So true! It's not THAT difficult to imagine him struggling with it and just as he gets it off, he fumbles the gun in some way and, feeling that he's lost control of it, he desperately and convulsively grabs/clutches for/at it and somehow manages to hit the trigger in the effort--perhaps even with his thumb. I'd have been less surprised if he'd shot someone to the right of him in this scenario, but I suppose it's possible the piece got turned around 180* or thereabouts. Well, it's obviously more than just possible, since something of the kind actually happened. :?William R. Moore said:Depending upon the age of the BHP, the safety may have been damn near impossible to disengage with any digit!
I've spent many, many hours of "TV time" teaching myself to manipulate a 1911 saftey left-handed. I've become proficient in both methods you mention, working it with either the left thumb or the left index finger.Charlie Petty said:I was in a class recently using a borrowed 1911 that did not have an ambi safety. I'm left handed and had a left handed holster. Several of the exercises were draw and fire and I first disengaged the safety with my weak hand, reaching over the gun.
An instructor suggested to try using my trigger finger to sweep the safety down during the presentation. That worked very well since I already had a good grip coming out of the holster my trigger finger wasn't busy so the safety was off with the gun in a safe downrange direction as my weak hand completed the grip.
I with you Kevin. Though these type of classes aren't required in Alabama, I was under the impression that most of the "qualifying" live fire shoots were pretty straight forward and simplistic. Some may have weak hand shooting, but I've never heard of that kind of weak- hand-draw-from-strong-side-holster-present-aim-fire drill in a concealed carry class. Not on a hot range, anyway.Kevin Gibson said:Sounds like they were doing "combat" style shooting training at a CCW class. It was my impression that CCW class were not supposed to be classes to teach someone how to shoot, but rather make sure that someone could safely handle a gun, and understand the laws pertaining to carrying a gun. The drill they were doing should have first been done with an unloaded weapon, sounds to me like they were in a hurry and decided to go right to live fire.
Yes, I believe that sort of thing is LFI-II course material, not LFI-I. I think there is some weak hand shooting in LFI-I, but not from the leather. That's in II, which is a pretty advanced course. (Been over 20 years since I took the classes so I might be a bit fuzzy about the weak hand stuff in I, but I know that in II we were taught how to run the gun completely, including reloading, weak-hand only, which is a very cool skill to have.)IrishCop said:I was under the impression that most of the "qualifying" live fire shoots were pretty straight forward and simplistic. Some may have weak hand shooting, but I've never heard of that kind of weak- hand-draw-from-strong-side-holster-present-aim-fire drill in a concealed carry class. Not on a hot range, anyway.
I think you're right about a little weak-hand being done at close range in LFI-I. There might have even been six rounds of that in the final-exercise qualifier.William R. Moore said:Gonna have to try to find time to check notes. I think I recall us doing one handed loading in LFI 1, but I'm not sure. The only support hand firing was 6 rounds at 7 yards or less.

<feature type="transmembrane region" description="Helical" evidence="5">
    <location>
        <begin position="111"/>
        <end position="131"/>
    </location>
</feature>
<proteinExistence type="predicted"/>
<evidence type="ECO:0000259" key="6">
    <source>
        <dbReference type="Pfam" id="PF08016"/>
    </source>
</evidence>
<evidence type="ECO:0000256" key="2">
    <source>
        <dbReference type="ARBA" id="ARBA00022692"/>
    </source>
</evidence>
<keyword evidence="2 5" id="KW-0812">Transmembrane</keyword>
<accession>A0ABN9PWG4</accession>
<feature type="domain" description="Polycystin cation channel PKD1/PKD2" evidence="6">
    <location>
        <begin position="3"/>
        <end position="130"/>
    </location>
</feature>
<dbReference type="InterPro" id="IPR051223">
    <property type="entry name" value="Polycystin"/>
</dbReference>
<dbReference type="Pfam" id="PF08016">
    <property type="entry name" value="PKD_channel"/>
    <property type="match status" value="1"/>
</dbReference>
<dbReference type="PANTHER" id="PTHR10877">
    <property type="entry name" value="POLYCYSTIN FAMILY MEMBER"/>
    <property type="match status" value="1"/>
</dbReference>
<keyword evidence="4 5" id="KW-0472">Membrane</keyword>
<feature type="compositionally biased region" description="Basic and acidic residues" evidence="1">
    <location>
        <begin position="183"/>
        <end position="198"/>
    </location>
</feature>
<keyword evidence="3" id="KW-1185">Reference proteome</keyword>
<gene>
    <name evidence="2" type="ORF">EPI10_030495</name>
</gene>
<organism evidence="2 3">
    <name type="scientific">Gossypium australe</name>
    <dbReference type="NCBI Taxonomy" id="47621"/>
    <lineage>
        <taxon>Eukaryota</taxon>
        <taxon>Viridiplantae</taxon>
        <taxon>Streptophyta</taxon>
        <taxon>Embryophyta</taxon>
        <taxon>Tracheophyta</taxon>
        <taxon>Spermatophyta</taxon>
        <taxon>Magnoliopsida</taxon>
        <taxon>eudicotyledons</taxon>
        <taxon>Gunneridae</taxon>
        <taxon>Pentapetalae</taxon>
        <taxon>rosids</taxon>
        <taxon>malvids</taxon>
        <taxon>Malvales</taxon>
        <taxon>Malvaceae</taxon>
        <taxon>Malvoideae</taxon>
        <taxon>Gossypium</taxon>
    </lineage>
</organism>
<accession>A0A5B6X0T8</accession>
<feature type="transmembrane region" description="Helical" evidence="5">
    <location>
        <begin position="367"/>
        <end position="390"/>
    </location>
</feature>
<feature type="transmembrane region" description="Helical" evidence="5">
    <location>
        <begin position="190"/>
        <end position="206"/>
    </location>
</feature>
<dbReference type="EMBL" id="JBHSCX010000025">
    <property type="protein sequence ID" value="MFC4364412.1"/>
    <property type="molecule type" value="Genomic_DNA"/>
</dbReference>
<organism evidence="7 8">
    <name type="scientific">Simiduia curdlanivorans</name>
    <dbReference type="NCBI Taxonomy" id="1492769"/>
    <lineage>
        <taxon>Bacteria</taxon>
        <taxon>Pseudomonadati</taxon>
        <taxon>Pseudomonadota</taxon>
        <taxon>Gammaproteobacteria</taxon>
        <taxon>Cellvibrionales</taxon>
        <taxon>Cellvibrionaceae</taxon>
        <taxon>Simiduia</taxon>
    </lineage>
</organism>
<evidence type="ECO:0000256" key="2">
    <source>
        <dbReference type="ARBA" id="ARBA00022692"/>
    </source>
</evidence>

Slight correction due to aging memory, it was 250 and 350 classes. 260 and 360 were shotgun classes which I also took. Thanks for the jog Tim.Retmsgt. said:I see negligence in the instructors' part here on alot of levels. A CCW class is NOT an advanced Self-Defense course. You're there to prove safe gun-handling and familiarity plus a modicum of Marksmanship.
We had a similar incident last year up in Adams County without the negligent death. Seems a Mall-ninja, for lack of a better term, got ahold of an Instructors'Card and was teaching CCW classes. Anyway, he was at the range teaching a class the live-fire part and had them doing 'Walk-ups' and changing hands halfway through, Strongside to weak. Then, a reload and firing while backing up. This would all be fine in an advanced Self-Defense course where it's confined to the instructor and one student at a time but, this Yo-Yo had the whole line doing it and people were everywhere. Unbeknownst to him, the Adams County Sheriff was watching as he waited to shoot and he stopped the class right there.
From what I understand he was charged with five counts of 'Reckless Discharge of a Firearm'(Five lanes).
I learned some weak-hand in the 260 Class I attended at Gunsite and more in the 360 Class. Had trouble in the 260(I'm Left-handed and this was before I discovered Ambi Thumb-safeties). After the first drill I just naturally started sweeping the Thumb-Safety with my Trigger-finger for Left-hand since my trigger-finger was outside and straight down the holster. For right or weak-hand it was hard getting used to using my right thumb, I kept trying to sweep the Thumb-safety with my right trigger-finger but, there was nothing there!!! Of course there was a remark from the head-instructor(You know who) about my Ambidextrous Thumb-safety disengagement.
As far as the above-mentioned incident with the death,as far as I'm concerned making a bunch of untrained people try a weak-hand draw and fire from a strongside holster is criminal. That's a move that requires alot of practice.